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KPTZ Compass: Discussing State v. Blake with public defender Richard Davies and prosecutor James Kennedy

In a narrow 5-4 ruling, the Washington State Supreme Court recently declared the state’s felony drug possession law unconstitutional because it did not require proof that the accused knowingly or intentionally possessed the drugs. This week on the Compass, we talk with Jefferson County Prosecutor James Kennedy and then with Public Defender Richard Davies aboutContinue reading “KPTZ Compass: Discussing State v. Blake with public defender Richard Davies and prosecutor James Kennedy”

Oppose SB 5468, the uninspired “quick fix” to State v. Blake ruling

Just one day after the Washington State Supreme Court ruled that the state’s drug possession statute was unconstitutional, two State senators introduced Senate Bill 5468 , which would reinstate the law by adding the word “knowingly” to the statute. The ruling in the case, State v. Blake, decriminalizes the possession of controlled substances, after justices found the statute was unconstitutionalContinue reading “Oppose SB 5468, the uninspired “quick fix” to State v. Blake ruling”

Washington state has never pulled an officer’s badge for excessive force. That may be changing.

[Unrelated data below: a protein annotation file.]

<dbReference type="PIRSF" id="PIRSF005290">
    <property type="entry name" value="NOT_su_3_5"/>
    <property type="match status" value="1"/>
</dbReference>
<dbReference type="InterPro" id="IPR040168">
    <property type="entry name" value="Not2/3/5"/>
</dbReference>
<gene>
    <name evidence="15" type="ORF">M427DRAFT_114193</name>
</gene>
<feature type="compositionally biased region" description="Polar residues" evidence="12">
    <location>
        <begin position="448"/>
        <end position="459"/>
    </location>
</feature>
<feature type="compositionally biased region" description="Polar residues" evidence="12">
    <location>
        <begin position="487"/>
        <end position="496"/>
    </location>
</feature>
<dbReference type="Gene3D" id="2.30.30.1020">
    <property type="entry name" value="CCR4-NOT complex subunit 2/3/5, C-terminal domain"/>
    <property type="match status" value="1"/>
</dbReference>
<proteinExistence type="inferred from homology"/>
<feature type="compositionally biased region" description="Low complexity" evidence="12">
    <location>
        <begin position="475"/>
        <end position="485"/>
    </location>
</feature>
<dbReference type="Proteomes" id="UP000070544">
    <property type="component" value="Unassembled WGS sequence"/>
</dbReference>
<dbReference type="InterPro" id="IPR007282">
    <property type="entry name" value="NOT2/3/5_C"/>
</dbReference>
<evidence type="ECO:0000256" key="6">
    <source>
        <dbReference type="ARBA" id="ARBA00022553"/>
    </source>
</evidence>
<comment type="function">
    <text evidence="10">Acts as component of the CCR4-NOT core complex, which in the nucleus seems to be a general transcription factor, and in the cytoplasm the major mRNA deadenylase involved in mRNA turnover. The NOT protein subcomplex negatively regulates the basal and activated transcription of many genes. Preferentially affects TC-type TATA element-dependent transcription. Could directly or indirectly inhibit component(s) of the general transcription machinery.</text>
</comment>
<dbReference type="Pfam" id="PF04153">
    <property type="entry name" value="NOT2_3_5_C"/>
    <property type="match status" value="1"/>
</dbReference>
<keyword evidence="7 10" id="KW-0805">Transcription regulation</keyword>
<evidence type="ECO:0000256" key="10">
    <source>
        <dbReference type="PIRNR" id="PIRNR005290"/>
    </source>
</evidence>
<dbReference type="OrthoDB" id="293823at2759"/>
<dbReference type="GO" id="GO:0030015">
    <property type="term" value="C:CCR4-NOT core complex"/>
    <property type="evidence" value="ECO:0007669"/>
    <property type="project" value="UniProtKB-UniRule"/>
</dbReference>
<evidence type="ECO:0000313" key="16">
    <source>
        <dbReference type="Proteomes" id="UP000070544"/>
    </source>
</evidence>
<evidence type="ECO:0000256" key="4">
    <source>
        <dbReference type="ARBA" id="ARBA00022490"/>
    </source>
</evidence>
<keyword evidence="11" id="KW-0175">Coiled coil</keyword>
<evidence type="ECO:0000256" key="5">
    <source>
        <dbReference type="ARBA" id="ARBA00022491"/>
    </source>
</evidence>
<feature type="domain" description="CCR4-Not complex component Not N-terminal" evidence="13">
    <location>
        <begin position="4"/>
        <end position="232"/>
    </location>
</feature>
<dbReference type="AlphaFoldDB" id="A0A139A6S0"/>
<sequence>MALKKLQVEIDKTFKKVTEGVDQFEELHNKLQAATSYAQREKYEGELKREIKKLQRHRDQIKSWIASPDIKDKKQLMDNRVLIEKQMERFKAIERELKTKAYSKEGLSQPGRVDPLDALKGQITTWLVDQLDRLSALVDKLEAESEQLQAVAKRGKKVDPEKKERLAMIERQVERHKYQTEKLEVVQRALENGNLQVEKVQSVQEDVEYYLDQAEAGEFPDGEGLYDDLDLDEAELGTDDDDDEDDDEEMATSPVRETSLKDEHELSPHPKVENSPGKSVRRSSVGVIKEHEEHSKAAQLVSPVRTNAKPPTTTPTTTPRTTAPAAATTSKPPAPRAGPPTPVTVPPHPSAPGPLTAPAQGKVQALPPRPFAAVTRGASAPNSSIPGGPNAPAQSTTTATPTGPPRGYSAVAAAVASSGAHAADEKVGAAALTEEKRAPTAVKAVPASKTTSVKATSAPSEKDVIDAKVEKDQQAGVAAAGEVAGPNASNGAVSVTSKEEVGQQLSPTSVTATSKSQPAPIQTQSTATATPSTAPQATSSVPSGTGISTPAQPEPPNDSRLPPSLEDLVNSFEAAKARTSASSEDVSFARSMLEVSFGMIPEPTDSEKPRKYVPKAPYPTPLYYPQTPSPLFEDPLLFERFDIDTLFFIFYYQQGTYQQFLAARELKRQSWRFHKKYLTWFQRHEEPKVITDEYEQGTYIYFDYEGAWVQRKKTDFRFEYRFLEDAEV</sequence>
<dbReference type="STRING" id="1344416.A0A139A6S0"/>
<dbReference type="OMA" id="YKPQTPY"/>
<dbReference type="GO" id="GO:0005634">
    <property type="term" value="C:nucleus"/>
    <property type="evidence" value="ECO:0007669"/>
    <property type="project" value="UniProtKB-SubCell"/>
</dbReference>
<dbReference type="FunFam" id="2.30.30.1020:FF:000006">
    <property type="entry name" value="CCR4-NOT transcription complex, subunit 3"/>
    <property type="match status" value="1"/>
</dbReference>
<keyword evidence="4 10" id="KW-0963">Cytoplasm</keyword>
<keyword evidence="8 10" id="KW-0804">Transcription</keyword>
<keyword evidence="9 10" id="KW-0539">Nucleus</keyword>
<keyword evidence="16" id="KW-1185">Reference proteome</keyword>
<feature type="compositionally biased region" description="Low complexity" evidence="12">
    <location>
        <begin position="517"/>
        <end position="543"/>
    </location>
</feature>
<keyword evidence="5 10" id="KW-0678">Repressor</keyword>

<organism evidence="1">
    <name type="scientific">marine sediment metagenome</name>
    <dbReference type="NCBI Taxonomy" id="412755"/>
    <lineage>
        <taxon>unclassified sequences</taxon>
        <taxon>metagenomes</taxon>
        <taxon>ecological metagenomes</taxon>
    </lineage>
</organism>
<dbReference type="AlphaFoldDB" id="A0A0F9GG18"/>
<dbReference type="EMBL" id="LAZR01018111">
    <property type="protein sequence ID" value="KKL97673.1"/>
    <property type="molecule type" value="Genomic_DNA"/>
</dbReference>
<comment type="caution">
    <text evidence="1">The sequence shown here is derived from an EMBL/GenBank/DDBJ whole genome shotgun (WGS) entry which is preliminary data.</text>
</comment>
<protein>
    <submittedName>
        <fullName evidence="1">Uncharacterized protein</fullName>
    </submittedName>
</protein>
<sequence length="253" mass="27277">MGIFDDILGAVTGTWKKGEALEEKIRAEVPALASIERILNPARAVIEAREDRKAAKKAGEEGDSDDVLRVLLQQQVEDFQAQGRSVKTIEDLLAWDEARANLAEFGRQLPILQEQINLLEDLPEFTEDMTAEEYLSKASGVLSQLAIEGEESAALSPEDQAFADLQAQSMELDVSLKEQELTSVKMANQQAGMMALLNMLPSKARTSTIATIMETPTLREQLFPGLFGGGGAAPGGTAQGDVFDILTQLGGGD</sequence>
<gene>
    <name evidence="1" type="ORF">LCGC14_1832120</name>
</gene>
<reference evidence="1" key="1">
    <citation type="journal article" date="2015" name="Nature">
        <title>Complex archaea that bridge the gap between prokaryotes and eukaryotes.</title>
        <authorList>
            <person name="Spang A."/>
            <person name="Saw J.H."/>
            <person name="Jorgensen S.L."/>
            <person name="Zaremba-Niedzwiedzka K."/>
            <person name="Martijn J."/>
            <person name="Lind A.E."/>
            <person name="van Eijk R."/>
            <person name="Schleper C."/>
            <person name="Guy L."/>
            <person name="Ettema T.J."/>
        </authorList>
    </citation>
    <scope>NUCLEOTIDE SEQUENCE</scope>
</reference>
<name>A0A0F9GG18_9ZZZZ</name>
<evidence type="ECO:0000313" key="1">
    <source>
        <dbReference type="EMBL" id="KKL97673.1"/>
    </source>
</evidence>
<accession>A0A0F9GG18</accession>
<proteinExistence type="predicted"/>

From Seattle Times reporter Mike Reicher. A contentious bill that passed the state Senate could transform Washington’s police oversight agency from an anemic watchdog into a formidable instrument for police accountability. While other reform efforts in Olympia focus on high-profile police tactics, such as prohibiting chokeholds and neck restraints, this bill takes aim at aContinue reading “Washington state has never pulled an officer’s badge for excessive force. That may be changing.”

‘These aren’t my pants’: WA Supreme Court rules charging drug possession unconstitutional

Possession of drugs is no longer a felony in Washington State, after the state Supreme Court found the VUCSA statute unconstitutional on Feb. 25. The ruling in the case, State v. Blake, decriminalizes the possession of controlled substances. Five justices said in the ruling the statute was unconstitutional because it doesn’t require prosecutors to prove that someone knowinglyContinue reading “‘These aren’t my pants’: WA Supreme Court rules charging drug possession unconstitutional”

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